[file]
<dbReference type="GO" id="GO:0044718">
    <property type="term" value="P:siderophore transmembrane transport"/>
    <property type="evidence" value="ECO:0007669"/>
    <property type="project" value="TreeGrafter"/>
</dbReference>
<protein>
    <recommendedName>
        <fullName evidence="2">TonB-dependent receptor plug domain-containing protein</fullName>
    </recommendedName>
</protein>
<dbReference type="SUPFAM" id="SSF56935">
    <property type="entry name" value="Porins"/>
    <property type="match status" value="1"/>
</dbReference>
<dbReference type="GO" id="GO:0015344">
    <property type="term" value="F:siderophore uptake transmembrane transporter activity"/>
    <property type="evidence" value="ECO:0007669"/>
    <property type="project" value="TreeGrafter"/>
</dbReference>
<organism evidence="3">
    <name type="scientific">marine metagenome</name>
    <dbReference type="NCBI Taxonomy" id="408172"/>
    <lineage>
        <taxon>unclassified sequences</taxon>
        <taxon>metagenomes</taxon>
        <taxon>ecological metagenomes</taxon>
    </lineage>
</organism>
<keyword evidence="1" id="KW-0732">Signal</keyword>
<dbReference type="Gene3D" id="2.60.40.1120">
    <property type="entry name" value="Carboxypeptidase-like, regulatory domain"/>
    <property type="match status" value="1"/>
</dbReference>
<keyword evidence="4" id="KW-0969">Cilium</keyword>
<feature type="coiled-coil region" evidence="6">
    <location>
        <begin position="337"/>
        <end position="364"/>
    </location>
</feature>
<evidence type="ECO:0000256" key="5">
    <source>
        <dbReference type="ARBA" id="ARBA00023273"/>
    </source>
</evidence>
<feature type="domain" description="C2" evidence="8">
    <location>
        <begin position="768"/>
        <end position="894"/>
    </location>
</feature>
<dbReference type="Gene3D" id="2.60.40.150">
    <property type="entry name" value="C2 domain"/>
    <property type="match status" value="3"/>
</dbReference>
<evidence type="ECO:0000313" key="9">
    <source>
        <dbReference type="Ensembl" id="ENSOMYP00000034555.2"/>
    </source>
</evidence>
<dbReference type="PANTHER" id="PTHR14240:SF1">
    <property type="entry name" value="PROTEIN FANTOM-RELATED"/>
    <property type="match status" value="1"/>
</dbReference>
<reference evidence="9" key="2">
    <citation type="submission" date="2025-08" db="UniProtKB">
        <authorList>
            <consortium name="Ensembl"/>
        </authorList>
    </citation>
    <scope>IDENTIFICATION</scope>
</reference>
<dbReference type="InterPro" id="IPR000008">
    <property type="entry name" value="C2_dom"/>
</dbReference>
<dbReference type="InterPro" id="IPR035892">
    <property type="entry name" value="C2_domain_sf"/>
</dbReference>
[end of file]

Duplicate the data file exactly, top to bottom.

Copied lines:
<dbReference type="GO" id="GO:0044718">
    <property type="term" value="P:siderophore transmembrane transport"/>
    <property type="evidence" value="ECO:0007669"/>
    <property type="project" value="TreeGrafter"/>
</dbReference>
<protein>
    <recommendedName>
        <fullName evidence="2">TonB-dependent receptor plug domain-containing protein</fullName>
    </recommendedName>
</protein>
<dbReference type="SUPFAM" id="SSF56935">
    <property type="entry name" value="Porins"/>
    <property type="match status" value="1"/>
</dbReference>
<dbReference type="GO" id="GO:0015344">
    <property type="term" value="F:siderophore uptake transmembrane transporter activity"/>
    <property type="evidence" value="ECO:0007669"/>
    <property type="project" value="TreeGrafter"/>
</dbReference>
<organism evidence="3">
    <name type="scientific">marine metagenome</name>
    <dbReference type="NCBI Taxonomy" id="408172"/>
    <lineage>
        <taxon>unclassified sequences</taxon>
        <taxon>metagenomes</taxon>
        <taxon>ecological metagenomes</taxon>
    </lineage>
</organism>
<keyword evidence="1" id="KW-0732">Signal</keyword>
<dbReference type="Gene3D" id="2.60.40.1120">
    <property type="entry name" value="Carboxypeptidase-like, regulatory domain"/>
    <property type="match status" value="1"/>
</dbReference>
<keyword evidence="4" id="KW-0969">Cilium</keyword>
<feature type="coiled-coil region" evidence="6">
    <location>
        <begin position="337"/>
        <end position="364"/>
    </location>
</feature>
<evidence type="ECO:0000256" key="5">
    <source>
        <dbReference type="ARBA" id="ARBA00023273"/>
    </source>
</evidence>
<feature type="domain" description="C2" evidence="8">
    <location>
        <begin position="768"/>
        <end position="894"/>
    </location>
</feature>
<dbReference type="Gene3D" id="2.60.40.150">
    <property type="entry name" value="C2 domain"/>
    <property type="match status" value="3"/>
</dbReference>
<evidence type="ECO:0000313" key="9">
    <source>
        <dbReference type="Ensembl" id="ENSOMYP00000034555.2"/>
    </source>
</evidence>
<dbReference type="PANTHER" id="PTHR14240:SF1">
    <property type="entry name" value="PROTEIN FANTOM-RELATED"/>
    <property type="match status" value="1"/>
</dbReference>
<reference evidence="9" key="2">
    <citation type="submission" date="2025-08" db="UniProtKB">
        <authorList>
            <consortium name="Ensembl"/>
        </authorList>
    </citation>
    <scope>IDENTIFICATION</scope>
</reference>
<dbReference type="InterPro" id="IPR000008">
    <property type="entry name" value="C2_dom"/>
</dbReference>
<dbReference type="InterPro" id="IPR035892">
    <property type="entry name" value="C2_domain_sf"/>
</dbReference>